If you've reached adulthood, nothing is going to change your skeleton's height — but that's not to say you can't maximize what you've got.
Yoga can't physically add inches, but it can improve your posture so you appear taller and more confident. Poses have the power to strengthen your back muscles, core and shoulders so you automatically sit and stand in a way that honors your natural curves, but doesn't exaggerate them by having you slump forward or sway back.
Accept What You Cannot Change
Although you can't make your height increase, but you do naturally lose height as you age. This is because the cartilage between the vertebrae in the spine wears down and becomes thinner and, as a result, you get a little shorter. Osteoporosis weakens bones and also decreases your height. A final aspect of aging, called sarcopenia, may also cause you to look shorter as you reach your golden years. Sarcopenia is the natural loss of muscle mass — if it's severe enough, you simply can't stand up to your full height
When it comes to getting taller, however, you're out of luck. No changing your skeleton in the up direction. The length of your bones is genetically determined.
However, a regular yoga practice continued for life helps combat osteoporosis (if you're including strong poses such as Warriors and Chaturanga) and attenuates the loss of muscle mass, too. This, in effect, prevents you from losing height.
When you slouch, whether it's because of poor self-esteem, chronic texting or hours spent sitting in a chair hunched over a computer, you appear shorter than you really are.
Yoga helps strengthen the muscles of the upper back and those that surround the shoulder blades and spine. When these muscles are strong, they keep your chest lifted and your core tight, so you're naturally lifted. A practice to combat slouching includes poses such as Cobra, Locust and Spine Balance.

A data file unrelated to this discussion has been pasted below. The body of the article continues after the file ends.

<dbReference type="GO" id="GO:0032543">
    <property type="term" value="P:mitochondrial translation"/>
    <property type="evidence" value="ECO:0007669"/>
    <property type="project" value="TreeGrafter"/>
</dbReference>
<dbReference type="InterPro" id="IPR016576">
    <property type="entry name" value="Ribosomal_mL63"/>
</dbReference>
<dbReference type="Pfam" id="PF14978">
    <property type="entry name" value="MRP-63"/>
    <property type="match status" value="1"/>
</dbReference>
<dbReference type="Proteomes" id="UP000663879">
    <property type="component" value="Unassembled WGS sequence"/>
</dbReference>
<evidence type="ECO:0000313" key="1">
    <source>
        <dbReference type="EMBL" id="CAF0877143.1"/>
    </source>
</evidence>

To do Cobra: Lie on your belly and place your hands underneath your shoulders. Squeeze your shoulder blades together and press the tops of your feet and pubic bone toward the mat. Use your back to lift your face and chest up into a slight arc. Hold for several breaths. Avoid using your hands to push you up; focus on the muscles in the lower back.
Hip Flexor Fix
Another muscle group that, when tight, can negatively affect posture is your hip flexors. Located at the front of your hips and attaching your legs to your spine, the hip flexors become tight when you sit a lot, as happens in many of today's job sites or for commuters who spend a lot of time in the car. You'll notice this results in a slight swayback, or anterior tilt of the pelvis. Poses such as Warrior I and Crescent Lunge address tight hip flexors.
To do Warrior I: Stand with your feet about 3 feet apart. Turn your right toes straight ahead and bend the right knee. Ground your left foot at about a 45-degree angle, keeping the left leg straight. Reach your arms up past your ears and breathe. Repeat with the left foot forward.
Experience Good Posture
A regular yoga practice will also train you to notice what a tall posture feels like. No slumping allowed in poses such as Tree or Mountain, for example. A regular visit to Virasana, or Hero's pose, also honors your back's natural curves and resists slouching.
To do Virasana: Kneel on your shins and rest your buttocks on your heels. If your quadriceps and hips allow, slide your buttocks to the floor between your heels. Keep your feet tucked next to your thighs. Rest your palms on your knees, sit up tall and breathe. If the pose is too intense on your knee joint, place a block or two under your buttocks to increase the angle of the knee bend.